Wordless Wednesday is a quick post with just a picture from my classroom, a short explanation, and a question for you, my readers.
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Using current events and short articles is a strong instructional strategy no matter the content area or grade level. There are also numerous sites for teachers to use, but sometimes they do not have what you are looking for. I am a huge fan of Common Lit, but they are still building up their library of articles, so on occassion, I have to come up with my own.



Normally students have a choice of three to five articles that I have selected based on our current content. Under no circumstances do I want to read ten summaries of the same article, so I have a specific set of directions that avoid summary.

Here is the anchor chart posted to help us all remember the format.



How do you use articles and current events in your classroom?

This post contains affiliate links, and I will be compensated by the company at no cost to you if you purchase through my links. The opinions here are 100% mine!




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Wordless Wednesday 1/23: Taking Notes

Wordless Wednesday is a quick post with just a picture from my classroom, a short explanation, and a question for you, my readers.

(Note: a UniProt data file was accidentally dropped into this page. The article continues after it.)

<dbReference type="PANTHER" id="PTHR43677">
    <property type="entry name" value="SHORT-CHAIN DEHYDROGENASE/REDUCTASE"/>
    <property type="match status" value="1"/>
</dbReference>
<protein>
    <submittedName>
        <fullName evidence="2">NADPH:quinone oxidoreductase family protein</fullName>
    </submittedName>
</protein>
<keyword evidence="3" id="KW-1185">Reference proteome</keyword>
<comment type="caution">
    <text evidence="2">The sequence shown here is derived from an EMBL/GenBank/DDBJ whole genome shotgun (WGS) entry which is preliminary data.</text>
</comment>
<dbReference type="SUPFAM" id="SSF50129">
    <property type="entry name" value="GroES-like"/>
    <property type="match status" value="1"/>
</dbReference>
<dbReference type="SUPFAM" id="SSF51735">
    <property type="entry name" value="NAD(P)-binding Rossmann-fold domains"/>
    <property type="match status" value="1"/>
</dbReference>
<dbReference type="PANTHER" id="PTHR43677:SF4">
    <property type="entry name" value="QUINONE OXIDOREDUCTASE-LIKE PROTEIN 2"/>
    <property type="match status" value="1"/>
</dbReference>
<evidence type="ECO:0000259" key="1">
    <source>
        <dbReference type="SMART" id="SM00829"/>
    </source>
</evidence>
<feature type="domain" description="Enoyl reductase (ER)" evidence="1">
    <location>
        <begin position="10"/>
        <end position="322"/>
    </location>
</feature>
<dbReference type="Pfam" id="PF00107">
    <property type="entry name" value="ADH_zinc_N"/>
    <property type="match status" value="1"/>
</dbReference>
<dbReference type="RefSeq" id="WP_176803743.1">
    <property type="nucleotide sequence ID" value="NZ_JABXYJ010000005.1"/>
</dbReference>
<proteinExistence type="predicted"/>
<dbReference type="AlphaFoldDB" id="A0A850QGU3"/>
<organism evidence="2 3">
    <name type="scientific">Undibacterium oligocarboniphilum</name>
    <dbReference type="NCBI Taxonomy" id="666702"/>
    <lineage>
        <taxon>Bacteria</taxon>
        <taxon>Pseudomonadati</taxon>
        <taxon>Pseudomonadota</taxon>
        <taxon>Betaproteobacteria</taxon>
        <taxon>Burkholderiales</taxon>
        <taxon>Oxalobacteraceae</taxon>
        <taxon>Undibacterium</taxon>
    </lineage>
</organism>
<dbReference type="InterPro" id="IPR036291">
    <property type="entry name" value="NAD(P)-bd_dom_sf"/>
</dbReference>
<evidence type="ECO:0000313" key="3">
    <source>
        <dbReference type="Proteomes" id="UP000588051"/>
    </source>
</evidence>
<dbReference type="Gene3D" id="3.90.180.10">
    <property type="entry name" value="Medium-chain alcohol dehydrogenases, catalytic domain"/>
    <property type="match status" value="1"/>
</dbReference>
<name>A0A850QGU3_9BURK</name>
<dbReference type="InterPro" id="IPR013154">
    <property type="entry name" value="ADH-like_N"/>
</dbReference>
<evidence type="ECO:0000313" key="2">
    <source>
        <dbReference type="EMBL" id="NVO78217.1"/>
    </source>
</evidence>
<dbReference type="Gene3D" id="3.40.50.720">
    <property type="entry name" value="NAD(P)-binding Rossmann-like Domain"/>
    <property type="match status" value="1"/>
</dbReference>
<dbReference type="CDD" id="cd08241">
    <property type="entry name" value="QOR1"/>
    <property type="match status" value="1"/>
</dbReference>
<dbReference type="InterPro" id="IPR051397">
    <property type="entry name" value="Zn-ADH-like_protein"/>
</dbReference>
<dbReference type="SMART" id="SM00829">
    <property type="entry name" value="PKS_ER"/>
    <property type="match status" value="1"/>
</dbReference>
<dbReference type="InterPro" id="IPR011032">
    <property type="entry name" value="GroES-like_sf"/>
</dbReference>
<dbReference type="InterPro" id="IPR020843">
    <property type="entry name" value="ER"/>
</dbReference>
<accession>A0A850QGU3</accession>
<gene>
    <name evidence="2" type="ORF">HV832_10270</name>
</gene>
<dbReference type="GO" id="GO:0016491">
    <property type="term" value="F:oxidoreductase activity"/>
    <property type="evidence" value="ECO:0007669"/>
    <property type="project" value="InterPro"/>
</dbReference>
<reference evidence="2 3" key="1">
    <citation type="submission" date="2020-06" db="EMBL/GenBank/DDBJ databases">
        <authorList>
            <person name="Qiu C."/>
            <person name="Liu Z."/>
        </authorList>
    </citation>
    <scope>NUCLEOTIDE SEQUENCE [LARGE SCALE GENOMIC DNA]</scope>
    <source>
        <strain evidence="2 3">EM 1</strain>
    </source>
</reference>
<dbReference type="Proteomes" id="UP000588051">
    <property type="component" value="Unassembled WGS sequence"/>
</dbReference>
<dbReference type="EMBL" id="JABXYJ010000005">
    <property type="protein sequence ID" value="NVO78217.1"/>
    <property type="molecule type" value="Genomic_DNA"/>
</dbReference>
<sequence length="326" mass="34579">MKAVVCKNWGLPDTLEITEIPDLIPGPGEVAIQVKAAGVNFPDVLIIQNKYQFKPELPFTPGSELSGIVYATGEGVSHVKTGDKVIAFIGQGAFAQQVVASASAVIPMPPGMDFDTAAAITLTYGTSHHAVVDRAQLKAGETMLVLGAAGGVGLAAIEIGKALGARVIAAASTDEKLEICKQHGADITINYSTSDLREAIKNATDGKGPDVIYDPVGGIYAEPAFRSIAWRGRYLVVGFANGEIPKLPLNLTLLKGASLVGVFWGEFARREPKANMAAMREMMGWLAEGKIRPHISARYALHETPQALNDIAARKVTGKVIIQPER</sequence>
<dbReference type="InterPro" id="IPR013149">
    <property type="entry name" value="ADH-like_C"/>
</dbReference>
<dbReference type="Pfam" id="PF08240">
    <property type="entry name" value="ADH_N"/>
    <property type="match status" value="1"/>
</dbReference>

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I am using a new world history book this year. Yes, I am blessed to have updated materials, but the supplements that come with it are already available to students online. With one quick Google search, students can find the answers to most of the questions, reading guides, and section reviews.


My social studies students have kept notebooks many years in government, civics, economics, women's studies, psychology, U.S. history, and world history. I also prefer to avoid making copies as it is a lot of paper and always seems to take forever.

Every couple of days I like to have the students take their own notes from whatever reading we are doing. Just about every time, we use a two-column notes format.




A couple of psychology examples.


This was a recent layout for two pages on The French Revolution.




Do you have a preferred notes format?

This post contains affiliate links, and I will be compensated by the company at no cost to you if you purchase through my links. The opinions here are 100% mine!